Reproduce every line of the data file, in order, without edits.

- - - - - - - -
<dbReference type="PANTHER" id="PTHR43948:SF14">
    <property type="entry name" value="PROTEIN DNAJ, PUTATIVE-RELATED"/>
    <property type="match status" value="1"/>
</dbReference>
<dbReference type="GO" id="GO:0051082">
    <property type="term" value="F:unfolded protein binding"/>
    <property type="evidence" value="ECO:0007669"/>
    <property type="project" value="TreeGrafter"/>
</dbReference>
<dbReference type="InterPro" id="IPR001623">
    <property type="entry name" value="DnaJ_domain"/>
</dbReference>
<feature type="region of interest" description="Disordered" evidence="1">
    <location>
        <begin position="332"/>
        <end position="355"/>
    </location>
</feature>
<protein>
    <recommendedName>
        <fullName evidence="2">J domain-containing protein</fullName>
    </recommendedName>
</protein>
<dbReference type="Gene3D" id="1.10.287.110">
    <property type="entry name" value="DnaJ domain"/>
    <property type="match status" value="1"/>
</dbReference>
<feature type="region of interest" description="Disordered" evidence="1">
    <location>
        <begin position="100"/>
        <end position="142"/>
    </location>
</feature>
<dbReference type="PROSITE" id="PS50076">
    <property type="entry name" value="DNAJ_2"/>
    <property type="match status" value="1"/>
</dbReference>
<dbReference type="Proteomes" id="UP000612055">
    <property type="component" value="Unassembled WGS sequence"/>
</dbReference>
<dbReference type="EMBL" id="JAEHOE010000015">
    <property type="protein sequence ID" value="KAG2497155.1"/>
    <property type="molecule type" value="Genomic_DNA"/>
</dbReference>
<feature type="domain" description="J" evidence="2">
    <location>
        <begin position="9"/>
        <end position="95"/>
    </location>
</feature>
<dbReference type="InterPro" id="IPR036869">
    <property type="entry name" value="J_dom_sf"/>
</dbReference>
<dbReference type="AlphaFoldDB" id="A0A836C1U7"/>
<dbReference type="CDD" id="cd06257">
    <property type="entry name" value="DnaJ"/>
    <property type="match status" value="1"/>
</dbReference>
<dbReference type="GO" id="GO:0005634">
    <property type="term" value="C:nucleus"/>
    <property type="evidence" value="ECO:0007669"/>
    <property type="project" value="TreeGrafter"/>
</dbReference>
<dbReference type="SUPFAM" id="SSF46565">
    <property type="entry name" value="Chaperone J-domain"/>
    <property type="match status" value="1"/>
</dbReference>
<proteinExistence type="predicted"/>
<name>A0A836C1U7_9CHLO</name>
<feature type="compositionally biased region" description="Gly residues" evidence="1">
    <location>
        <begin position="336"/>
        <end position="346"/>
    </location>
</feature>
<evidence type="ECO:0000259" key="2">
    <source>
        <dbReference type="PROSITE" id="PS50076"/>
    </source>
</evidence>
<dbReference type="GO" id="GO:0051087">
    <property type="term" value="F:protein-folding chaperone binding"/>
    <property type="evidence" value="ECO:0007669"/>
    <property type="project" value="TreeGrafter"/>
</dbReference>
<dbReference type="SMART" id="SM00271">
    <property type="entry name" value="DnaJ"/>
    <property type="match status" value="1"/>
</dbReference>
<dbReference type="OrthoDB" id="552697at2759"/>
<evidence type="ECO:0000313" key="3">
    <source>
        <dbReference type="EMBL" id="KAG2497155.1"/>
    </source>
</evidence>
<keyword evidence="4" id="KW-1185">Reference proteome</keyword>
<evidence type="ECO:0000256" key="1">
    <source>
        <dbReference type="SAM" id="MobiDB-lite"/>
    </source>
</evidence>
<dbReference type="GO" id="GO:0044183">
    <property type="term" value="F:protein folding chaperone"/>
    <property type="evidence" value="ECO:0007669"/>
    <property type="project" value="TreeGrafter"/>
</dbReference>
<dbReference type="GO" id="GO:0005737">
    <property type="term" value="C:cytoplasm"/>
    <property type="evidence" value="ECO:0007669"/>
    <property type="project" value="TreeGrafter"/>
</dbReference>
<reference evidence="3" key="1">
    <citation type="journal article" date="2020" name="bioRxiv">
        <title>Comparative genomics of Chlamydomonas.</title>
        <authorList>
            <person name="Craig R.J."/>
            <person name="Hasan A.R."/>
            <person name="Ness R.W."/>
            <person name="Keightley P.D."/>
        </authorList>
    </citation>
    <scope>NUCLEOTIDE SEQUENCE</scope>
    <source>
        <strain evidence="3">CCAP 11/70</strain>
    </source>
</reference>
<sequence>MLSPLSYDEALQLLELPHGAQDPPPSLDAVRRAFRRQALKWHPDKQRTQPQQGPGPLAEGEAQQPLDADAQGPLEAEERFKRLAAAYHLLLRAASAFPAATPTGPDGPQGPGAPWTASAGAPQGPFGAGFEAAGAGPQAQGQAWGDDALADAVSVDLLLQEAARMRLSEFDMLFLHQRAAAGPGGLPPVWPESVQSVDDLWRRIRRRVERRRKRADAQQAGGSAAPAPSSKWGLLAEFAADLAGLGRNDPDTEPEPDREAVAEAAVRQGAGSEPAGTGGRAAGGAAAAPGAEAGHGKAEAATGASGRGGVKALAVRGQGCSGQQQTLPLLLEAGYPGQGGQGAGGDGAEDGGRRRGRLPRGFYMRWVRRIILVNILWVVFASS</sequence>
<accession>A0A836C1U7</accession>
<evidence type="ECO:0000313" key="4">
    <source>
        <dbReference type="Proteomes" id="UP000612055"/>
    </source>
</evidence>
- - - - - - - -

<dbReference type="PANTHER" id="PTHR43948:SF14">
    <property type="entry name" value="PROTEIN DNAJ, PUTATIVE-RELATED"/>
    <property type="match status" value="1"/>
</dbReference>
<dbReference type="GO" id="GO:0051082">
    <property type="term" value="F:unfolded protein binding"/>
    <property type="evidence" value="ECO:0007669"/>
    <property type="project" value="TreeGrafter"/>
</dbReference>
<dbReference type="InterPro" id="IPR001623">
    <property type="entry name" value="DnaJ_domain"/>
</dbReference>
<feature type="region of interest" description="Disordered" evidence="1">
    <location>
        <begin position="332"/>
        <end position="355"/>
    </location>
</feature>
<protein>
    <recommendedName>
        <fullName evidence="2">J domain-containing protein</fullName>
    </recommendedName>
</protein>
<dbReference type="Gene3D" id="1.10.287.110">
    <property type="entry name" value="DnaJ domain"/>
    <property type="match status" value="1"/>
</dbReference>
<feature type="region of interest" description="Disordered" evidence="1">
    <location>
        <begin position="100"/>
        <end position="142"/>
    </location>
</feature>
<dbReference type="PROSITE" id="PS50076">
    <property type="entry name" value="DNAJ_2"/>
    <property type="match status" value="1"/>
</dbReference>
<dbReference type="Proteomes" id="UP000612055">
    <property type="component" value="Unassembled WGS sequence"/>
</dbReference>
<dbReference type="EMBL" id="JAEHOE010000015">
    <property type="protein sequence ID" value="KAG2497155.1"/>
    <property type="molecule type" value="Genomic_DNA"/>
</dbReference>
<feature type="domain" description="J" evidence="2">
    <location>
        <begin position="9"/>
        <end position="95"/>
    </location>
</feature>
<dbReference type="InterPro" id="IPR036869">
    <property type="entry name" value="J_dom_sf"/>
</dbReference>
<dbReference type="AlphaFoldDB" id="A0A836C1U7"/>
<dbReference type="CDD" id="cd06257">
    <property type="entry name" value="DnaJ"/>
    <property type="match status" value="1"/>
</dbReference>
<dbReference type="GO" id="GO:0005634">
    <property type="term" value="C:nucleus"/>
    <property type="evidence" value="ECO:0007669"/>
    <property type="project" value="TreeGrafter"/>
</dbReference>
<dbReference type="SUPFAM" id="SSF46565">
    <property type="entry name" value="Chaperone J-domain"/>
    <property type="match status" value="1"/>
</dbReference>
<proteinExistence type="predicted"/>
<name>A0A836C1U7_9CHLO</name>
<feature type="compositionally biased region" description="Gly residues" evidence="1">
    <location>
        <begin position="336"/>
        <end position="346"/>
    </location>
</feature>
<evidence type="ECO:0000259" key="2">
    <source>
        <dbReference type="PROSITE" id="PS50076"/>
    </source>
</evidence>
<dbReference type="GO" id="GO:0051087">
    <property type="term" value="F:protein-folding chaperone binding"/>
    <property type="evidence" value="ECO:0007669"/>
    <property type="project" value="TreeGrafter"/>
</dbReference>
<dbReference type="SMART" id="SM00271">
    <property type="entry name" value="DnaJ"/>
    <property type="match status" value="1"/>
</dbReference>
<dbReference type="OrthoDB" id="552697at2759"/>
<evidence type="ECO:0000313" key="3">
    <source>
        <dbReference type="EMBL" id="KAG2497155.1"/>
    </source>
</evidence>
<keyword evidence="4" id="KW-1185">Reference proteome</keyword>
<evidence type="ECO:0000256" key="1">
    <source>
        <dbReference type="SAM" id="MobiDB-lite"/>
    </source>
</evidence>
<dbReference type="GO" id="GO:0044183">
    <property type="term" value="F:protein folding chaperone"/>
    <property type="evidence" value="ECO:0007669"/>
    <property type="project" value="TreeGrafter"/>
</dbReference>
<dbReference type="GO" id="GO:0005737">
    <property type="term" value="C:cytoplasm"/>
    <property type="evidence" value="ECO:0007669"/>
    <property type="project" value="TreeGrafter"/>
</dbReference>
<reference evidence="3" key="1">
    <citation type="journal article" date="2020" name="bioRxiv">
        <title>Comparative genomics of Chlamydomonas.</title>
        <authorList>
            <person name="Craig R.J."/>
            <person name="Hasan A.R."/>
            <person name="Ness R.W."/>
            <person name="Keightley P.D."/>
        </authorList>
    </citation>
    <scope>NUCLEOTIDE SEQUENCE</scope>
    <source>
        <strain evidence="3">CCAP 11/70</strain>
    </source>
</reference>
<sequence>MLSPLSYDEALQLLELPHGAQDPPPSLDAVRRAFRRQALKWHPDKQRTQPQQGPGPLAEGEAQQPLDADAQGPLEAEERFKRLAAAYHLLLRAASAFPAATPTGPDGPQGPGAPWTASAGAPQGPFGAGFEAAGAGPQAQGQAWGDDALADAVSVDLLLQEAARMRLSEFDMLFLHQRAAAGPGGLPPVWPESVQSVDDLWRRIRRRVERRRKRADAQQAGGSAAPAPSSKWGLLAEFAADLAGLGRNDPDTEPEPDREAVAEAAVRQGAGSEPAGTGGRAAGGAAAAPGAEAGHGKAEAATGASGRGGVKALAVRGQGCSGQQQTLPLLLEAGYPGQGGQGAGGDGAEDGGRRRGRLPRGFYMRWVRRIILVNILWVVFASS</sequence>
<accession>A0A836C1U7</accession>
<evidence type="ECO:0000313" key="4">
    <source>
        <dbReference type="Proteomes" id="UP000612055"/>
    </source>
</evidence>